From Bumblies To
By George Robinson
Later that same week Meek was at Nems offices with Eppy and telephoned us. He desperately wanted to work with Nems, but we were emphatic. Unfortunately, one of our members told them both to 'F-off'. Meek broke down and cried in front of the Nems staff. I know this was a fact and he never forgave me because he thought I was the instigator in the revolt. It was shortly after that he shot himself to death. Refusing to sign with Nems was probably our biggest mistake, and may possibly have contributed to Meek's depression.
Not signing with Nems had repercussions for us. The record suddenly stopped moving and TV appearances were cancelled.
However, although our success only lasted months, it was a wonderful time.
The Scaffold made our clothes; they had a boutique (there's a Sixties word!) in Dale Street. They also did our hair at the same premises. We were actually featured on TV having our hair styled.
Lewis's department store had life sized photographs of all six of us in the windows right around the shop.
We were invited to parties with the big names in the pop world. We mixed socially with the Walker Brothers and we appeared in theatres with our idols. Roy Orbison and Martha & the Vandellas were just two of them.
Nights out were at the Scotch Of St James, the nightclub where all the stars went.
We did the Dick Clarke Show in the U.S.A. Dick preferred the B-side 'What's News Pussycat' and that was the side played on American TV. It was unreal!
All this happened over a period of a few months, and ended after a few hours.
When the second record missed the charts the Cryin' Shames were forgotten instantly.
I think it was all over for the Liverpool Sound then as well. New groups were appearing: I remember Eddie Cave & the Fix as one of the best.
John Repsch interviewed me, and others, in depth before he wrote the Joe Meek book, then proceeded to write anything that he wanted. I hated the constant reference to Meek's homosexuality in the book, as though that was all there was - Meek never ever bothered any of us, he just got on with the music.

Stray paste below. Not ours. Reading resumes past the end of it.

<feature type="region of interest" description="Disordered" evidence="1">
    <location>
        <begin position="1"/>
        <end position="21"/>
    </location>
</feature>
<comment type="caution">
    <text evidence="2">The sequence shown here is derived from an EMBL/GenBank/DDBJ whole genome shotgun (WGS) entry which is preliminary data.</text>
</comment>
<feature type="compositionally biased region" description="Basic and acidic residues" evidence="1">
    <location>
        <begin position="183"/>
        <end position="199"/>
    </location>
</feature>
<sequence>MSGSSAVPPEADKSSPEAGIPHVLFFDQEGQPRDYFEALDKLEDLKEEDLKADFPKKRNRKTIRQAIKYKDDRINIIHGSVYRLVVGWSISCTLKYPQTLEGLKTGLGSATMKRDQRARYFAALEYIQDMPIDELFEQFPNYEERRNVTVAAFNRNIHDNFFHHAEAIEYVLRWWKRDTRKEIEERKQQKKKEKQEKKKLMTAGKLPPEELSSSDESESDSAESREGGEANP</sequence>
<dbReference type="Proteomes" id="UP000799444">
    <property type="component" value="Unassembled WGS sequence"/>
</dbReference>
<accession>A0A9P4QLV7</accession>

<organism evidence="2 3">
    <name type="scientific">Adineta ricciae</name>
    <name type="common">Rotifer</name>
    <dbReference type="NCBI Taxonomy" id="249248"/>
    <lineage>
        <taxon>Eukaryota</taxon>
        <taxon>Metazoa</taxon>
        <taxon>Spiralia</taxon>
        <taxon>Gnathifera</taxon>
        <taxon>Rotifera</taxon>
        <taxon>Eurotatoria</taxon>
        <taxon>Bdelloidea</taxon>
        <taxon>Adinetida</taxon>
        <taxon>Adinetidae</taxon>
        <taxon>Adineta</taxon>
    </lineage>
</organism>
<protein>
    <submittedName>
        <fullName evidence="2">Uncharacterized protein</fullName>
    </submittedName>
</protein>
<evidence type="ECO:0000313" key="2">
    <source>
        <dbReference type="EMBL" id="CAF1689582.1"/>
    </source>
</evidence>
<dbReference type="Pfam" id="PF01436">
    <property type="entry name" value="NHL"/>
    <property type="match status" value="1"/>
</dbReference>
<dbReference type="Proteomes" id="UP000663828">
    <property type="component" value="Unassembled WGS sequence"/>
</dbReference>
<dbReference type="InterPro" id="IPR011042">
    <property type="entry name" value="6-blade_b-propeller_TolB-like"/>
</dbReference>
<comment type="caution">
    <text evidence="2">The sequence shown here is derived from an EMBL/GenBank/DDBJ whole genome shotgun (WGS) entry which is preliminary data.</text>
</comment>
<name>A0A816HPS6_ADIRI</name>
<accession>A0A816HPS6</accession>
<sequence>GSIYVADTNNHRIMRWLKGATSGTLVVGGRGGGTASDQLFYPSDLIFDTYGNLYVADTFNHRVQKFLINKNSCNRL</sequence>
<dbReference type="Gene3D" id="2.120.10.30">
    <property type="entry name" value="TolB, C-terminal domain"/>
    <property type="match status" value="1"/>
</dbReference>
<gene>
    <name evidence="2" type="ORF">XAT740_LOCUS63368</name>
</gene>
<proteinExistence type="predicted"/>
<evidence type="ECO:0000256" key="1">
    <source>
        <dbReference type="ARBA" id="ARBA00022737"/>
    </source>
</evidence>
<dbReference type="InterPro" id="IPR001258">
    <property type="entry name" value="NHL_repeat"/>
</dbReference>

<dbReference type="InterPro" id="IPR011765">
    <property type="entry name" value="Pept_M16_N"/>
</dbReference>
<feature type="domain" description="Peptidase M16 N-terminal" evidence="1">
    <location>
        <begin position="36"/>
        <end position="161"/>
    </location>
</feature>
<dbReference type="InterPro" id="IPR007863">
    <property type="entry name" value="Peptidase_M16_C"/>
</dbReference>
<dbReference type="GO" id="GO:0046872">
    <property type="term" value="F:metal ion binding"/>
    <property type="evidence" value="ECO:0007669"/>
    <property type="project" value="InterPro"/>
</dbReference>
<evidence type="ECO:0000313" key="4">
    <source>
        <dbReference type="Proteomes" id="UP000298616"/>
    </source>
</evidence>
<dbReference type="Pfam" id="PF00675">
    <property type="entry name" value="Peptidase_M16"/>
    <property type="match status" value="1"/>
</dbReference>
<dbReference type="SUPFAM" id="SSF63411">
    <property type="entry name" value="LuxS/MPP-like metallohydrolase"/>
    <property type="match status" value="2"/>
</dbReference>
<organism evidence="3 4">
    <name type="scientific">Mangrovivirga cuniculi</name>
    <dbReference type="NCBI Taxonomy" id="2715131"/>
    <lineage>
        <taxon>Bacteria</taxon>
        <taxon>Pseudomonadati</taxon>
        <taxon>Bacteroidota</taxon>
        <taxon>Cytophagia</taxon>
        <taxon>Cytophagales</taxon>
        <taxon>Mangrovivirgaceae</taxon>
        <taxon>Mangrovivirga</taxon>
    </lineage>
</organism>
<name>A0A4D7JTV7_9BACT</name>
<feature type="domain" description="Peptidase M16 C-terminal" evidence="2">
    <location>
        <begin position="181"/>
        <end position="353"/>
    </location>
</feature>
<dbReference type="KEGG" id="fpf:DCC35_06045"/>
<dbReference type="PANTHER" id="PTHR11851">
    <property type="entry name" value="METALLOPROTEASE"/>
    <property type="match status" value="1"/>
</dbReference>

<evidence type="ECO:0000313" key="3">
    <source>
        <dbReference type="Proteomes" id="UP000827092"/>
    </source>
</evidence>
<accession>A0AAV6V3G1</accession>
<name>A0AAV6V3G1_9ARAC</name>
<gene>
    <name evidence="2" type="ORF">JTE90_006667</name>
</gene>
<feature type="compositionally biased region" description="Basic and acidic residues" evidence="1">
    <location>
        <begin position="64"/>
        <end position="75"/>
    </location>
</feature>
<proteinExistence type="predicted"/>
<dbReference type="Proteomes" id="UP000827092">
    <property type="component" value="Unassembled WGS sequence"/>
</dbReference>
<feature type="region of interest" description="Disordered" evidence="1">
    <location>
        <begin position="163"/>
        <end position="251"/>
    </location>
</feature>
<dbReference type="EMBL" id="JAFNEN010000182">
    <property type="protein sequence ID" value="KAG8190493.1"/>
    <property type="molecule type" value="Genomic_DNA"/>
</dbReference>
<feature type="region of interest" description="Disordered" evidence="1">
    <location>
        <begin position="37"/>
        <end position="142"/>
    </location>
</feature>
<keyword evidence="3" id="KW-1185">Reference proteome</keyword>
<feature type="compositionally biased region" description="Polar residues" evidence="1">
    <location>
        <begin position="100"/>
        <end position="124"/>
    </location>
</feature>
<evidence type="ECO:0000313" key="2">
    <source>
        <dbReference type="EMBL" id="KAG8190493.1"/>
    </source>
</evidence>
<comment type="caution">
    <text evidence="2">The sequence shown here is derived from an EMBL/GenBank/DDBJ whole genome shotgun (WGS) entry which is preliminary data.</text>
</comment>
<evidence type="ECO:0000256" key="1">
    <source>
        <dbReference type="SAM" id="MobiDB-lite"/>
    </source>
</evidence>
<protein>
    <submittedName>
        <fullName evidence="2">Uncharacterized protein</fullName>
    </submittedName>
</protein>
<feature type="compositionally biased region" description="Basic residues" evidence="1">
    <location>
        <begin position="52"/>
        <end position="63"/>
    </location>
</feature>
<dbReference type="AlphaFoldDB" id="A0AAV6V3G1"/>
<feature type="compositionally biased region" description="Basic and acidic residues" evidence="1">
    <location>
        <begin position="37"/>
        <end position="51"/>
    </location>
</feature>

I have written an article for the Joe Meek Appreciation Society and told them that none of the events referred to in the book, regarding the recording of 'Please Stay' were true.
It took a day to complete the recording. Joe Meek was easy to work with on the session: the difficulties did not arise till later.
Contrary to some reports Meek did not hold a gun to Charlie Crane's head, nor did he 'extract' a performance. Charlie could sing well enough without any 'pushing' from Meek.
The reason we changed the tempo on 'Please Stay' was simply this: in rehearsal I had learned the chords from the Zoot Money version of the song, then Charlie sang the words from a piece of paper, consequently we played slowly so that everyone could pick it up. We liked the sound when played at a slow tempo, and decided to keep it that way; it was very moving the way Charlie Crane sang it.
The main problem with Joe Meek, in my opinion, and at that time, was his inability to
recognize other people's views. He realized too late that groups could write their own songs and put useful ideas into the production. Had he taken the Beatles on in the beginning, we probably would never have heard all those great songs. Everyone had to do things his way and record songs written by him or Goddard.